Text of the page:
I continued my tour of local parishes with a stop in a parish 40 minutes by automobile from where I live. This appeared to be a 1950's or maybe early 1960's building. It was a simple rectangular design, possibly expanded on the sides at some point as evidenced by large columns on either side and side sections with a much lower roof. The crucifix depicted the Risen Christ and hung over the sanctuary. The sanctuary appears to have been modified, as it looks as though it has been pulled into where pews might have been at one time. The wall behind the sanctuary has a large recessed arch which I suspect held the original altar and may now be the sacristy. In front of the arch is a large wall that just doesn't look right somehow-- it's obviously permanent but seems intrusive as if it were a temporary partition randomly dropped into place by a passing airplane. The tabernacle is off to one corner so that it can also be seen from a daily Mass chapel that might be the original sacristy or perhaps was added. I'd love to see how this church originally looked; I suspect that something got lost in the renovation.
This Mass featured a nice choir which performed from the front of one of the side areas under the lower roof. (I saw no choir loft; perhaps that was removed.) Two servers assisted a priest and a deacon and processed from the front of one side of the church all the way to the rear and then through the center aisle. The hymns, of course, were traditional Christmas carols as is appropriate (and popular) during the Christmas season. The Gloria was sung with a Christmas setting (the refrain "Gloria in excelsis Deo" from "Angels We Have Heard on High"). I don't know if anyone actually was a cantor, but one woman stepped forward from the choir and sung the responsorial psalm from the ambo. The rest of the singing was led from the choir section. The psalm was not the one from the Holy Family liturgy but rather the one from the Christmas Mass during the day. (Perhaps that qualifies as a "seasonal psalm.") I was able to sing as loud as I wanted to sing, as the choir gave me cover.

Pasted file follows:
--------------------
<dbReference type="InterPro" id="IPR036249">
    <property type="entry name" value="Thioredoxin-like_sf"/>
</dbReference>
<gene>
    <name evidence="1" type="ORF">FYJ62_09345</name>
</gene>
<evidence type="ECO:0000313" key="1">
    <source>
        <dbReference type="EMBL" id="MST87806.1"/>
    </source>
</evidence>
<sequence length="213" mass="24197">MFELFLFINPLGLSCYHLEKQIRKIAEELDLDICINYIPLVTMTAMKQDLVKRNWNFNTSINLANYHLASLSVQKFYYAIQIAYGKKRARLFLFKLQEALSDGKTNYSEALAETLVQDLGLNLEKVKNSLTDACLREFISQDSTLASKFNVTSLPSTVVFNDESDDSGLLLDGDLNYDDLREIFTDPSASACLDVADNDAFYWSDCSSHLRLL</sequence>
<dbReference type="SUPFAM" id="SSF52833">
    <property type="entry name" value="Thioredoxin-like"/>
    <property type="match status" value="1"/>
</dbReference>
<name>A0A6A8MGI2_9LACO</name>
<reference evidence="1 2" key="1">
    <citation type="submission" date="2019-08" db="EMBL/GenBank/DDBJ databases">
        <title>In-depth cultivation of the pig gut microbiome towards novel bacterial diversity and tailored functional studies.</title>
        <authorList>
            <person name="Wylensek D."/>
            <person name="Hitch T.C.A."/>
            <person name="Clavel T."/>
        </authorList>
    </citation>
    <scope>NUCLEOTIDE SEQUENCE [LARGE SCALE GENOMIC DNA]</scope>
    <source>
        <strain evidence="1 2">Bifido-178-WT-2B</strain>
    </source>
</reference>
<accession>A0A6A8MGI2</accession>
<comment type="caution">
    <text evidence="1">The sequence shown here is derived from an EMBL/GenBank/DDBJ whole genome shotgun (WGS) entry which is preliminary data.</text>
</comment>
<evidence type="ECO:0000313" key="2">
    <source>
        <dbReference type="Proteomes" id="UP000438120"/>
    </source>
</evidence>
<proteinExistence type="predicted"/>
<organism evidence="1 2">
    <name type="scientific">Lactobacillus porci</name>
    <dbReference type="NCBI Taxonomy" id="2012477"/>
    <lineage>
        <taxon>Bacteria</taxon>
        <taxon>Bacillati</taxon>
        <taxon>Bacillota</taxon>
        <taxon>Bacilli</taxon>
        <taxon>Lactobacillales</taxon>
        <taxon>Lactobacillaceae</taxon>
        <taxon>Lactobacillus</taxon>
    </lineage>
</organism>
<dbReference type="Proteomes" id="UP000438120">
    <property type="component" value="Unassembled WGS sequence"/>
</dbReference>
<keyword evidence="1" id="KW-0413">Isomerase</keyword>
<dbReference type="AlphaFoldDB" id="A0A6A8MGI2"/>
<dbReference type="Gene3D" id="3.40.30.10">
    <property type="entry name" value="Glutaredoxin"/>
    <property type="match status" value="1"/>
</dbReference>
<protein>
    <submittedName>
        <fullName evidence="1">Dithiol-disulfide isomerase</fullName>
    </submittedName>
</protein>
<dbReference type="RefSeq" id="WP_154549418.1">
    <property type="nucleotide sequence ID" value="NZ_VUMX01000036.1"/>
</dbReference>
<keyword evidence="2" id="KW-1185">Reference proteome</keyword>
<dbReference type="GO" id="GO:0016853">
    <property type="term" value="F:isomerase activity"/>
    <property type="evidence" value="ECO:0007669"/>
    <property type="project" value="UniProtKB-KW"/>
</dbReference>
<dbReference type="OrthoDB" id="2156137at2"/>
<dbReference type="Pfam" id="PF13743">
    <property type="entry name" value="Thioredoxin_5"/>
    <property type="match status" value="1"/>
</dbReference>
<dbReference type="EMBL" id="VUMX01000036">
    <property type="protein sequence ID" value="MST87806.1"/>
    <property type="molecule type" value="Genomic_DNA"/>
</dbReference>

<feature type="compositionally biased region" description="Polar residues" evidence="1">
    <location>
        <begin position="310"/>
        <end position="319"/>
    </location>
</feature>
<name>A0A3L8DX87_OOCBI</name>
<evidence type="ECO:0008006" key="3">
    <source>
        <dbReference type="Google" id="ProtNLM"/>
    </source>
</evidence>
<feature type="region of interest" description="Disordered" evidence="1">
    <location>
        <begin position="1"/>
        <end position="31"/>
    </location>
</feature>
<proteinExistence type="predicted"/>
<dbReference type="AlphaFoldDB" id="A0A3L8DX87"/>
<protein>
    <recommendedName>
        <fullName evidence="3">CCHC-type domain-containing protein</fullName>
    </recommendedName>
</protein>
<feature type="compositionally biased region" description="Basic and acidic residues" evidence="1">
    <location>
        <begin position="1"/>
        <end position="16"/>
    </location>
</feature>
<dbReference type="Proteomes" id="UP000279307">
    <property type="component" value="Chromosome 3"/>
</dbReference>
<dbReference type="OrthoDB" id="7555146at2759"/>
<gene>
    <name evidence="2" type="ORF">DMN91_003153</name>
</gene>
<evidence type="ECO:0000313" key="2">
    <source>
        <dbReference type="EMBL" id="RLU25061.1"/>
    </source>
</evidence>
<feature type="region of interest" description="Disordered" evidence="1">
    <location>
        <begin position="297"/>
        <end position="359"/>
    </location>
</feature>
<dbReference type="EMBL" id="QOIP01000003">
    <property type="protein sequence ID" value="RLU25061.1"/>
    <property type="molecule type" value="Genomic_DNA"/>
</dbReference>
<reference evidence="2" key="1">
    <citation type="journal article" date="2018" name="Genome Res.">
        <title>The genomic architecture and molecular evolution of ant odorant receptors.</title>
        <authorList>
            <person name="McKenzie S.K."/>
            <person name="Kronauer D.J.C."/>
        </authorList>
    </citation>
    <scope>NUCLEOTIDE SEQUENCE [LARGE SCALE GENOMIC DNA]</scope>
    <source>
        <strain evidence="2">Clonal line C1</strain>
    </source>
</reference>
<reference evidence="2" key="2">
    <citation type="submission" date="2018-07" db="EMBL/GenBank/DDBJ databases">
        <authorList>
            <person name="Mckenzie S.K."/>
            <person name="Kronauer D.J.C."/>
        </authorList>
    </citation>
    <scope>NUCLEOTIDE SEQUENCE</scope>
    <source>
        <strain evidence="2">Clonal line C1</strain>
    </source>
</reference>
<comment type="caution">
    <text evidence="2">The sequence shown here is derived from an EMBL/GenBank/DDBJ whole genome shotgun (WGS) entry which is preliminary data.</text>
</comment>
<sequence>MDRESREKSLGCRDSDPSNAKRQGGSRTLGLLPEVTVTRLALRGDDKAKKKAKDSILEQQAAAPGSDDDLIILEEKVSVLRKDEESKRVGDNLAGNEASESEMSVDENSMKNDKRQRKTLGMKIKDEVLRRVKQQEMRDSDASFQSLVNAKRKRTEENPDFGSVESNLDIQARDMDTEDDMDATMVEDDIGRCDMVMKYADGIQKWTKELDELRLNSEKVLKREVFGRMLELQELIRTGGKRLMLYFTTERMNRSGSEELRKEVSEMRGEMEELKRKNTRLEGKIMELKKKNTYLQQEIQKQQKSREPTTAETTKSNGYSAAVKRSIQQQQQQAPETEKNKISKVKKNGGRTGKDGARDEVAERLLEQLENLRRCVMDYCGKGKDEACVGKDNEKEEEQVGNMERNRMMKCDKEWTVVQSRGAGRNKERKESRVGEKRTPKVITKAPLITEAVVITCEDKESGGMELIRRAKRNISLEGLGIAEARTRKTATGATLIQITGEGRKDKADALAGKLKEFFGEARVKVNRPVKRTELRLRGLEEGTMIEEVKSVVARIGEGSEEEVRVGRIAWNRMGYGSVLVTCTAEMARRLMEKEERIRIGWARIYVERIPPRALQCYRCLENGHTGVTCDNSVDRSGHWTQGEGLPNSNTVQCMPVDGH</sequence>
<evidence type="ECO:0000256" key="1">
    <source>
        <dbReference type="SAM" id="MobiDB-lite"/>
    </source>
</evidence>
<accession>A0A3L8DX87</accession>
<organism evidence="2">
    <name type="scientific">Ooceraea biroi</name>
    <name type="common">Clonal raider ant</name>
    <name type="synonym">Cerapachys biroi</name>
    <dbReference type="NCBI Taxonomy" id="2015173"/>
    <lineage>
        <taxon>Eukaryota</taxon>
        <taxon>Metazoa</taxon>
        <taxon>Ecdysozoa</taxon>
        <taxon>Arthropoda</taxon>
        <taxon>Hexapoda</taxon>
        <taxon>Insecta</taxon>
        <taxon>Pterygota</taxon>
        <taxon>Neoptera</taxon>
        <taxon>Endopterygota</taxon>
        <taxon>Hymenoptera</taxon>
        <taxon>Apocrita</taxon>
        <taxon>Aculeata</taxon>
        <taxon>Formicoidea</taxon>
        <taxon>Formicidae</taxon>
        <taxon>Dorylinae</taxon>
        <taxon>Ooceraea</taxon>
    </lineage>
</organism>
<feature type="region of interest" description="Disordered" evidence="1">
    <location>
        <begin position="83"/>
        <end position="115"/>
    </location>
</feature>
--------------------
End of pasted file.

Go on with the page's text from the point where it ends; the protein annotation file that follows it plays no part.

I was surprised to see that the complete reading from Colossians was given. The new Lectionary makes optional verses 18-21, which includes the "wives be subordinate" passage (formerly "wives be submissive"). I thought that pastors would drop that passage like a hot potato the moment it became optional, but maybe I'm wrong. Give whoever made that decision credit for having nerve. When people complain now, the pastor has to say something more than, "it's not optional" as a justification.
The deacon served as lector and also preached the homily. I wasn't quite certain what point he was trying to make; among other things, he mentioned that he had placed his mother in a nursing home some years ago and seemed guilt-ridden about it but didn't apologize for it or say it was wrong either. The pastor's column in the bulletin is just as confusing; it talks about the "wives be subordinate" passage but calls it "offensive," says that it "quite properly enrages many women," and kind of knocks it and the rest of the Bible to pieces. (The column probably isn't as bad as that makes it sound and may have some useful thoughts, but again, it left me scratching my head.)
The third Eucharistic prayer was used, and once more, the Sanctus, Memorial Acclamation, Great Amen, and Agnus Dei were from Marty Haugen's Mass of Creation. Does this guy have a good publicist or what? The Our Father was also sung.
Ten lay ministers assisted the deacon and priest in distributing Holy Communion in a way typical for distribution under both kinds. Two hymns were sung during Communion. After the final prayer, the priest announced funerals scheduled for early this week but made no other announcements. All in all, it was a worthwhile Mass almost as good as the one in my own parish, with some reservations.